In addition to breeding, early development is important. The young pup should not be subjected to strong corrections or experience being dominated by another dog, and all training and play should end on a positive note, with the pup “winning.”
The IPO (International Pruefungsordnung) rules, under the auspices of the FCI (Federation Internationale Cynologique), are similar to the Schutzhund rules and the trials are run in the same manner, with the exception that no evaluation of the fighting instincts, courage or hardness of an IPO entrant is performed during the protection phase of the trial.
A summary of the available degrees:
Degree Min Age B Begleithunde 12 months (Companion Dog) FH Faehrtenhundpruefung 16 months (Advanced Tracking Dog Test) AD Ausdauerpruefung 16 months (Endurance Test) SchH A Schutzhund Examination A 18 months SchH I Schutzhund Examination I 18 months SchH II Schutzhund Examination II 19 months SchH III Schutzhund Examination III 20 months
Schutzhund: Theory and Training Methods by Susan Barwig and Stewart Hilliard. 1991 Howell Books ISBN 0-87605-731-8
Training the Competitive Working Dog by Tom Rose and Gary Patterson 1985 Giblaut Publishing Company 3333 S. Bannock, Suite 950, Englewood,CO 80110
The Rose book is getting obsolete, particularly the obedience section (Tom now uses much more motivational techniques) but here is still a lot of good theory and practical exercises.
Schutzhund Obedience: Training in Drive with Gottfried Dildei by Shiela Booth. 1992, Podium Publications.
Highly recommended by many.
Search and Rescue Dogs
SAR comprises a large variety of abilities, some of which are covered separately below. SAR varies by locale and purpose: searching for victims in rubble (avalanches or collapsed buildings) is different from searching wilderness/forest areas for a missing person. SAR is often linked with local law enforcement, as SAR dogs can trail escaped convicts or suspects from a crime scene.
Where to get started
It is best to affiliate with a reputable SAR organization. You may even wish to join the reserves unit with your local law enforcement — this entitles you to insurance protection, for example. Be picky about finding a professional organization to join: there are many wannabe clubs out there that would really just get in the way of an actual SAR effort, and there is variability even with law-enforcement groups.
There are some national groups and many states have their own organizations (e.g., California’s CARDA — California Rescue Dog Association, WOOF — Wilderness Finders, Inc., SSD — Sierra Search Dogs). An additional benefit is being able to learn from people who’ve been at this for a long time: no book or self-training will ever give you the valuable insights you can gain this way. These types of organization will have their own certification and testing processes. For example, WOOF requires dogs and handlers to be dual certified — wilderness AND disaster SAR.
A professional organization should have law enforcement liaisons (or even be part of the police force) as any search, even for a missing person, has the potential for turning into a hunt for a felon. Some organizations are put together from law enforcement reserve officers, sometimes active duty officers. Others simply work closely with local law enforcement. Some states have statewide SAR organizations, others operate on a per county basis. However SAR is set up in a state, cooperation for the protection of everyone is essential.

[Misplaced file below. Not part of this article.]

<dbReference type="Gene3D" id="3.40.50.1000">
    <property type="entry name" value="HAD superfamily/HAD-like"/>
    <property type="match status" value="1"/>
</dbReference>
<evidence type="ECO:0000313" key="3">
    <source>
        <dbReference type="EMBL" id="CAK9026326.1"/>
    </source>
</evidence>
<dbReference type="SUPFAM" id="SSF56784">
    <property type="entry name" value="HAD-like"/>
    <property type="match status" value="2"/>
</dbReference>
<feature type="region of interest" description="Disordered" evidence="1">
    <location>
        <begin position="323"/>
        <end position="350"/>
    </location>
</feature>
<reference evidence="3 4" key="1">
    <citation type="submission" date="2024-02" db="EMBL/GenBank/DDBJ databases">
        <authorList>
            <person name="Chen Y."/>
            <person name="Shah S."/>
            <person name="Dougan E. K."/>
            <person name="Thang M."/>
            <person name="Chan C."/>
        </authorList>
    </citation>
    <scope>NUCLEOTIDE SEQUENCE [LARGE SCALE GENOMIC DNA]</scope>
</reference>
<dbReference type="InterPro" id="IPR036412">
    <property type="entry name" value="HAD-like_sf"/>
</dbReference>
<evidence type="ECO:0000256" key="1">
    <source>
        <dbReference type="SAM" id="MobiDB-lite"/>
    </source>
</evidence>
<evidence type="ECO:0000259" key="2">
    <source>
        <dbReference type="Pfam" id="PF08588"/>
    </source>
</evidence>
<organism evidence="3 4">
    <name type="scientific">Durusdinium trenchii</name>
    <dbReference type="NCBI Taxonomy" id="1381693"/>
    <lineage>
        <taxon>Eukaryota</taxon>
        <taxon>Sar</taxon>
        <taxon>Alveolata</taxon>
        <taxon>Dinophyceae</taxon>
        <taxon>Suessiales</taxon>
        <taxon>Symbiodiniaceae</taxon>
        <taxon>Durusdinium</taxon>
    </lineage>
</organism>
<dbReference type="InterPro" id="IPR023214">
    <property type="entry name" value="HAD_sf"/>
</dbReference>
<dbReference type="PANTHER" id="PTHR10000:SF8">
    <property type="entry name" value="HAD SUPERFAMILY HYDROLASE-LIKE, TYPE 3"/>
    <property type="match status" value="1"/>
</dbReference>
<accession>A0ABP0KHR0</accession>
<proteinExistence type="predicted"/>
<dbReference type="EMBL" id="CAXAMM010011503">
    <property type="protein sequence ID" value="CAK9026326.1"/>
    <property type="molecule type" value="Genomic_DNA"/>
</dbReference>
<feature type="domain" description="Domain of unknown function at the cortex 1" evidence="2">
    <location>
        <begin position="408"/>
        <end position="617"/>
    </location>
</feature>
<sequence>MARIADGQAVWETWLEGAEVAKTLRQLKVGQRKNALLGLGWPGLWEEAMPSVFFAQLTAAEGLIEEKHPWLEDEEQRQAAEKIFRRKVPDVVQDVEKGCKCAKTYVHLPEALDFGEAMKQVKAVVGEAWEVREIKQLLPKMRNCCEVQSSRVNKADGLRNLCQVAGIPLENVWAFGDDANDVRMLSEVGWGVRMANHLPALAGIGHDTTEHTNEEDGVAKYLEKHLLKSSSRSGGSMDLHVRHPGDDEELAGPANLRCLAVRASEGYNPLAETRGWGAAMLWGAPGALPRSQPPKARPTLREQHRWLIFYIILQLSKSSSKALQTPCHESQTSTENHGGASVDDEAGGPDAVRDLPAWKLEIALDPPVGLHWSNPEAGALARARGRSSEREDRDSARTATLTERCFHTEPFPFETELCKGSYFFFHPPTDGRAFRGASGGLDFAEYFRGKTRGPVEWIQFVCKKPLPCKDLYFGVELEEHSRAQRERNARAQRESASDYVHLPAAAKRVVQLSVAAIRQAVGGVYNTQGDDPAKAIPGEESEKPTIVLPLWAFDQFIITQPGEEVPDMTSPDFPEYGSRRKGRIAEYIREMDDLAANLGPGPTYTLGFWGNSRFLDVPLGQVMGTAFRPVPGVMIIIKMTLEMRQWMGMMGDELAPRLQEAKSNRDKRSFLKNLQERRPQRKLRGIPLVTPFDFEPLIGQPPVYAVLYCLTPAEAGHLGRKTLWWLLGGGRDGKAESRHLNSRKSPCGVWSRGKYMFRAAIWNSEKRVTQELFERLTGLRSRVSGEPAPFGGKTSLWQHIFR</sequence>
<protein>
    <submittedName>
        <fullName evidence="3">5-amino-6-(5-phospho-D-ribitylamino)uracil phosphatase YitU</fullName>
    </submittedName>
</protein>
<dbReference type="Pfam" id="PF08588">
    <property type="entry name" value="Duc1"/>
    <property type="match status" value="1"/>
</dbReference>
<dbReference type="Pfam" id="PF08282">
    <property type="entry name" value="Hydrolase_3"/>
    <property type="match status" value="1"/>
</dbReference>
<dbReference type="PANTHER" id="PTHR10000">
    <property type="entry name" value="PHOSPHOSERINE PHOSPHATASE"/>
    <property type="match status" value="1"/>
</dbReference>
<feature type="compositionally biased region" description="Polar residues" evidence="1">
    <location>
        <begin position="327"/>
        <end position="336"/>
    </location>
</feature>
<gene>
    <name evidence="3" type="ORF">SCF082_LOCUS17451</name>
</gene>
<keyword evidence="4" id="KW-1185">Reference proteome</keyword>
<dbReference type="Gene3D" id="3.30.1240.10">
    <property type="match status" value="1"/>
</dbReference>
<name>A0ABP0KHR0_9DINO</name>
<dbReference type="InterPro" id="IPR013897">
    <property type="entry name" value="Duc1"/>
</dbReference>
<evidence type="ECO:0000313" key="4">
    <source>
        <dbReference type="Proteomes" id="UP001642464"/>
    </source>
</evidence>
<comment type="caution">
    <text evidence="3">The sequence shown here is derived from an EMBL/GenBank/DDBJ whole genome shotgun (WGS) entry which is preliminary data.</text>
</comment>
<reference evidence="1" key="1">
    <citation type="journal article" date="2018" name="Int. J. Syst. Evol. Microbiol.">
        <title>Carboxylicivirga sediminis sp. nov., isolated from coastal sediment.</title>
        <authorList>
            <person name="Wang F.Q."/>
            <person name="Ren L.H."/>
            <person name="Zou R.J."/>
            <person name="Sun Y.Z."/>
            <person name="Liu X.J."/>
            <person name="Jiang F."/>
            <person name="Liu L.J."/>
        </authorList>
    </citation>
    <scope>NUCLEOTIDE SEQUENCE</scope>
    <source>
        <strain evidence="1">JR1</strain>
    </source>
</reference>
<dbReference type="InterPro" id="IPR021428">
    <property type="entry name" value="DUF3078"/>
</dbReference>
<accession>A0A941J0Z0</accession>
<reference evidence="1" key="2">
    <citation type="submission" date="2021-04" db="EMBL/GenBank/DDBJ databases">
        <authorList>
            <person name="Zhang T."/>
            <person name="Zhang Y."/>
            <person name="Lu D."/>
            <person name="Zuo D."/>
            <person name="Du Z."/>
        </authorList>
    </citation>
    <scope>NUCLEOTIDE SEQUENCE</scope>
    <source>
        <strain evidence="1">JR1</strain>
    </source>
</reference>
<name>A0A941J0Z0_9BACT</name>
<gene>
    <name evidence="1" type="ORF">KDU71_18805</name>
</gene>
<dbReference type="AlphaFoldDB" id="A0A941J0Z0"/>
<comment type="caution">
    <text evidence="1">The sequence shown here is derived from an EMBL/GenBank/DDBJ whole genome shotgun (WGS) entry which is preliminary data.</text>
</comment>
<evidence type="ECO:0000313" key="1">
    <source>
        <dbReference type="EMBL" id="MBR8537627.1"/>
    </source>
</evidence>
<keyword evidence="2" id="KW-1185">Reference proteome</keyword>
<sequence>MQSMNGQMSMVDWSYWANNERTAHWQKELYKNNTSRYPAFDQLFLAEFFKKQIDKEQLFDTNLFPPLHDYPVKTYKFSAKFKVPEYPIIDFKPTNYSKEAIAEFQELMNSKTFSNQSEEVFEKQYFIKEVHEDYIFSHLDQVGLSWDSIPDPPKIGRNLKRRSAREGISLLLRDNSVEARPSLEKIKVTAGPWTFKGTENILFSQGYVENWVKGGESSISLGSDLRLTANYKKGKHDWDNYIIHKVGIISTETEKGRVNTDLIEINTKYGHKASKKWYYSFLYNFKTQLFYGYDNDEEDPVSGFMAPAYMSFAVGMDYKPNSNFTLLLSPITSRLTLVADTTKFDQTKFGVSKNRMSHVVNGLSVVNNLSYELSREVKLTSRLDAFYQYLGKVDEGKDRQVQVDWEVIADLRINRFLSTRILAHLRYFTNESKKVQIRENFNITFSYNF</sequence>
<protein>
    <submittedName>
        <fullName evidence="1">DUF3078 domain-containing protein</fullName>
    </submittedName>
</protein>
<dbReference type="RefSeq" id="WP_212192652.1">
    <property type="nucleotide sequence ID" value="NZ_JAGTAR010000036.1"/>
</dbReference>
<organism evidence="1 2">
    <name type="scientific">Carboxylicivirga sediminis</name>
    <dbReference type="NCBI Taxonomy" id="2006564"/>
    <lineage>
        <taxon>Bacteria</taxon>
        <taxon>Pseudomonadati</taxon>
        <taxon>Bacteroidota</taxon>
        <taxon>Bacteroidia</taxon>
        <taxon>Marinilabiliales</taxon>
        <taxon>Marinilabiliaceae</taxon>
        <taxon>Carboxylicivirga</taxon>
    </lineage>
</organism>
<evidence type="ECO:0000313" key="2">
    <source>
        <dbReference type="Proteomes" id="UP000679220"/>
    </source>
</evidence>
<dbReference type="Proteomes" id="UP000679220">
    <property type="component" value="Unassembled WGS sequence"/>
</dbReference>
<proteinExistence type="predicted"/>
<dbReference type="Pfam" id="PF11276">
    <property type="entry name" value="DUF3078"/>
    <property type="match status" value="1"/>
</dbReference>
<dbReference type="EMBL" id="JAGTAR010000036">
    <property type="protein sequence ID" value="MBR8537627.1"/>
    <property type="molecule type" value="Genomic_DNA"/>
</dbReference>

Any dog can detect a scent. Some are individually better at it than others. Some breeds (especially the hounds) have been bred so that as a class, they contain many more talented individuals. A dog’s conformation, structure, and temperament will all affect its talent at tracking or trailing.
But the breed doesn’t really matter, except for serious and professional tracking. You can have fun with tracking on your own. All you have to do is train your dog to follow its nose. Some extremely practical information, whether or not you’re serious about SAR, to get started with can be found in:
Button, Lue. Practical Scent Dog Training. Alpine Publications, Inc. 214 19th St. SE, Loveland, CO 80537. 1990. ISBN: 0-931866-47-2.
A step-by-step practical training guide for air scent, evidence search, disaster search and the AKC tracking test. Starts with young puppies. Well illustrated and methods extensively tested at Los Alamos’ Mountain Canine Corps.
Tracking and Trailing
There are two major ways to follow the trail of a person, although they’re really on two ends of a continuum. Tracking is the process where the dog follows the person’s exact path. Trailing is the process where the dog follows the person’s scent, which may or may not approximate the path the person took because of factors affecting the dispersal of scents such as wind and temperature.
Contrary to popular opinion, water does not disrupt a tracking or trailing dog, the dog will simply cast around for your trail on the other side if the water has carried surface scent away (if the water is still, the scent remains on the surface of the water).
In addition, trained dogs can locate corpses in the water, so the theory that water does not hold scent does not, well, hold water. Dogs can even trail people in cars, from the scent that blows out of the window or through the vents of the car.
Some common terminology: A Track Solid dog follows a track, and usually the newest. A Track Sure dog will follow the track associated with the scent he started with, and will not follow a track laid by a different person as long as the second track was laid at a different time.